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Heisman powerful motivation in Manti Te’o girlfriend hoax

MIAMI GARDENS FL - JANUARY 07:  Manti Te'o #5 Notre Dame Fighting Irish warms up prior playing against AlabamCrimsTide

MIAMI GARDENS, FL - JANUARY 07: Manti Te'o #5 of the Notre Dame Fighting Irish warms up prior to playing against the Alabama Crimson Tide in the 2013 Discover BCS National Championship game at Sun Life Stadium on January 7, 2013 in Miami Gardens, Florida. (Photo by Mike Ehrmann/Getty Images)

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Updated: February 19, 2013 2:23PM



Holy Gipper! Call out the saints and miracle workers!

Somebody’s got to make Notre Dame linebacker Manti Te’o’s dead girlfriend real!

What? Huh?

Lennay Kekua, the beautiful former Stanford student who died tragically on Sept. 12 — or 11th or 14th or 15th, depending on your news source — has turned out not to be a real person. The often-seen photo of her is real, but it was snatched from another person’s Facebook page.

This alleged deeply suffering, deeply noble and good-hearted Lennay Kekua, superstar Te’o’s soulmate and abruptly deceased girlfriend, over whom he has reaped limitless good vibes and indulgences from sportswriters and Heisman voters and fans and role-model seekers, is a fricking hoax.

Think of that. Like Piltdown Man and the jackalope.

Naturally, beat writers and TV reporters and even hallowed Sports Illustrated ran toward the elegantly tragic theme, rooted around in its maudlin improbability, then exploded off like dogs with pork chops.

Take this onetime “fact.’’ In November 2009, Te’o met face-to-face with Kekua after Notre Dame whipped Stanford 45-38 in Palo Alto. Not just met, but almost melted. Per the South Bend Tribune: “Their stares got pleasantly tangled, then Manti Te’o extended his hand to the stranger with a warm smile and soulful eyes.”

Nutty, huh?

Because if the meeting didn’t occur — which it couldn’t have because the girl does not exist — then the writer himself, no doubt, got the story from Te’o. And to make up such a thing — why would this straight-laced, devoutly Mormon, endearing young man who can knock your head through your sphincter — do that? And never stop the nonsense?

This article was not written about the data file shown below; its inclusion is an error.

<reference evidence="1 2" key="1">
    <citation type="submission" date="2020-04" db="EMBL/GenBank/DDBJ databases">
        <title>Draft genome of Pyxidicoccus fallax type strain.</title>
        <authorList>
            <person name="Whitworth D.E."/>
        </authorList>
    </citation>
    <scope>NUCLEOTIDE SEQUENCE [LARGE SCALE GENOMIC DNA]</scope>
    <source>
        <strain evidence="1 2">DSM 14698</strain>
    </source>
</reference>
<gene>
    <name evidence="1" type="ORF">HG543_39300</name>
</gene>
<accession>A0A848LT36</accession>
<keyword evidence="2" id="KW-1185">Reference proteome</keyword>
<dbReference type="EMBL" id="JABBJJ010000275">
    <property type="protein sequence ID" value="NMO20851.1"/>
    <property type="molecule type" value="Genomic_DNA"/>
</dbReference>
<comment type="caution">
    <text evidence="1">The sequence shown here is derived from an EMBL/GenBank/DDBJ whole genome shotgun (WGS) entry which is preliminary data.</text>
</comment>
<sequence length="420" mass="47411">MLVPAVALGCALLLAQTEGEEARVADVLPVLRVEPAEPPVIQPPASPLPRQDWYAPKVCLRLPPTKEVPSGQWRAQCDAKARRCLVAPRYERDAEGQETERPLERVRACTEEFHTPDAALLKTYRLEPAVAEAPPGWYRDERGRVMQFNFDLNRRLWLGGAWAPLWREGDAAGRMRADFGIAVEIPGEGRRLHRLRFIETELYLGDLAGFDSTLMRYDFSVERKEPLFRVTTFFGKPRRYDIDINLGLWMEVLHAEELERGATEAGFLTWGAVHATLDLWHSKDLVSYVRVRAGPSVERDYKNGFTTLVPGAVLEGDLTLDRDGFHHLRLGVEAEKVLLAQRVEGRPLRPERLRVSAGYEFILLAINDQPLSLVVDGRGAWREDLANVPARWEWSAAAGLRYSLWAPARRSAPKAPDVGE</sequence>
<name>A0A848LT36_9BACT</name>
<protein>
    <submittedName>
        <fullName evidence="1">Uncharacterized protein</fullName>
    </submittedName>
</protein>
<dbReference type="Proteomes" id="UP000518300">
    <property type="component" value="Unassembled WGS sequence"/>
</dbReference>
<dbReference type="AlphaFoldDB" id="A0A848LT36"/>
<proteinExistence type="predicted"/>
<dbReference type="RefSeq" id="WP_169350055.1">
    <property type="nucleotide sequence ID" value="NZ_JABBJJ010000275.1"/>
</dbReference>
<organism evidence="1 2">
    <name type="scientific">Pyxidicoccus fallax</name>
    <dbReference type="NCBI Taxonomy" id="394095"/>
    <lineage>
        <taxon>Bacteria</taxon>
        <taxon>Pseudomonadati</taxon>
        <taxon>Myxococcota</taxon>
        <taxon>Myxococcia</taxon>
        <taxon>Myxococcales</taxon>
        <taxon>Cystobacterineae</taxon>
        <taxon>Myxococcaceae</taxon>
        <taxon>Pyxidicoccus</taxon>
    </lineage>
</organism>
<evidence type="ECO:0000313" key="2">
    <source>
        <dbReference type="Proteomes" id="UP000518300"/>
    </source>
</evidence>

Why would Te’o allow the young woman to be real for three years before she begins suffering from leukemia, gets in a violent car crash, lingers gloriously between life and death in a hospital bed and then dies — amazing coincidence — on the very day (or not) when Te’o’s real grandmother Annette Santiago actually dies.

As a veteran journalist, I have two reasons. No, three.

The hoax started as a goof with a pal of his. A Punk’d for the D-I crowd. But Te’o seems to have the humor quotient of a caveman. Unlikely.

Two, Te’o actually thought the romance, which, like everything these days, started online, was for real. (We won’t ask about sex details.) And when he found out he’d been goofed on, played like a high school geek who just received a 36-month swirlie — plus, he had played along with his own lies — he grasped for dignity and killed off the chick.

Again, unlikely. Because even we moronic press members eventually would want to see a death notice for the girl in this modern rendition of “Love Story.’’ There would have to be a movie, right?

So now it’s all about who you believe knew what when as far as digging out the guilty parties in this preposterous and embarrassing tale. A huge amount of the grunt work in uncovering the fraud was done by reporters at Deadspin.com, which posted the bizarre news Wednesday afternoon.

This whole thing is so nutsy that I believe it only could have happened at Notre Dame, where mythology trumps common sense on a daily basis. Rudy, leprechauns, ghosts of yore dance around like hallowed elves, while tales of a killed student football videographer and a student who killed herself after allegedly being assaulted by a player on this year’s stellar team go uncelebrated. Given the choice between reality and fiction, Notre Dame always will choose fiction.

Which brings me to what I believe is the real reason Te’o — and apparently his father, at least — went along with this scheme: the Heisman Trophy.

When I was talking with Te’o in the tunnel of the Coliseum after Notre Dame thrashed USC in its final regular-season game, another writer asked him what the low point of his career was.

He promptly said, “September 12.’’ The other writers nodded knowingly.

I had no idea. His grandmother and girlfriend both died, a writer hissed at me.

Da-yang, I thought. Wow. I voted Te’o first on my Heisman ballot. He finished second.

Thank God.



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